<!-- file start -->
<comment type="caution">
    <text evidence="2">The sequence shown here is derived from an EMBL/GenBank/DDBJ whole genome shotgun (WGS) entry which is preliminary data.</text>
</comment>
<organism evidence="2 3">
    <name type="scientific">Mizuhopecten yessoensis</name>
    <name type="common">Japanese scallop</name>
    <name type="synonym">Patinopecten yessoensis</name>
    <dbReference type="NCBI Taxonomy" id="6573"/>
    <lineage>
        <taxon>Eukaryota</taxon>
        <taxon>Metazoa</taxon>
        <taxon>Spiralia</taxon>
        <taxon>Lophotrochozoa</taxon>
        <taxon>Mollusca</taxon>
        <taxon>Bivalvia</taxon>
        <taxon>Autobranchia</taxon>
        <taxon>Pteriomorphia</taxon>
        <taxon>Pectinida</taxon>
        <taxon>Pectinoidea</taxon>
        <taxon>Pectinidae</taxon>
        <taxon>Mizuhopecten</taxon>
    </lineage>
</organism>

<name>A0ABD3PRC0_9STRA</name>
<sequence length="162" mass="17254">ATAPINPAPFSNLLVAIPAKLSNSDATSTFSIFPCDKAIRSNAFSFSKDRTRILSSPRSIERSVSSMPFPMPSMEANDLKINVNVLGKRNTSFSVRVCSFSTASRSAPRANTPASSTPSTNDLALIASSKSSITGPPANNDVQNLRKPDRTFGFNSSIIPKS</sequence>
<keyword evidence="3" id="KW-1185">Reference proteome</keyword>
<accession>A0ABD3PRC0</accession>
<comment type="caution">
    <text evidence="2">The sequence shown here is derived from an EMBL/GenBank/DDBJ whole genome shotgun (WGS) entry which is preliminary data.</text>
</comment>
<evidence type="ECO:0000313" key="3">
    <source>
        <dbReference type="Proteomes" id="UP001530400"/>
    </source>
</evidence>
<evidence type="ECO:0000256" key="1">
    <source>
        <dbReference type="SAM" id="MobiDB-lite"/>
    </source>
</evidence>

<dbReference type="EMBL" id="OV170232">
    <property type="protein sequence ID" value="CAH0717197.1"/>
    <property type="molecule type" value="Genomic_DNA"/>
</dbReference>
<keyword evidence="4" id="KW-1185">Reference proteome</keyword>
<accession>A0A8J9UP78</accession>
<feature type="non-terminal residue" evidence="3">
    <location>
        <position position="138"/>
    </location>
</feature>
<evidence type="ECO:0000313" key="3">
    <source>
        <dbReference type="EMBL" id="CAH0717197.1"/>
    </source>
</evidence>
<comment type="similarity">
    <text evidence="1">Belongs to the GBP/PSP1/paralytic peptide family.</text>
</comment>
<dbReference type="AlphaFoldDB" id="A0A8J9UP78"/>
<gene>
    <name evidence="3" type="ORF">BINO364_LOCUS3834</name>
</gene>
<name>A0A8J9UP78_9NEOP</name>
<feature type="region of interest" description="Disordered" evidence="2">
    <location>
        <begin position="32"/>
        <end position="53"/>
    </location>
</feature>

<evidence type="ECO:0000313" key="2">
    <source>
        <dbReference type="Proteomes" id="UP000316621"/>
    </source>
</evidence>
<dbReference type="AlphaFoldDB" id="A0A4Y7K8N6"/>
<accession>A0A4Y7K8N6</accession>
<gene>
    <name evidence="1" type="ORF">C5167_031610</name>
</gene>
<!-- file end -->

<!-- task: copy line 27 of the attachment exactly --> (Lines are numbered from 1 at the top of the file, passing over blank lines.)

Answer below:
<accession>A0ABD3PRC0</accession>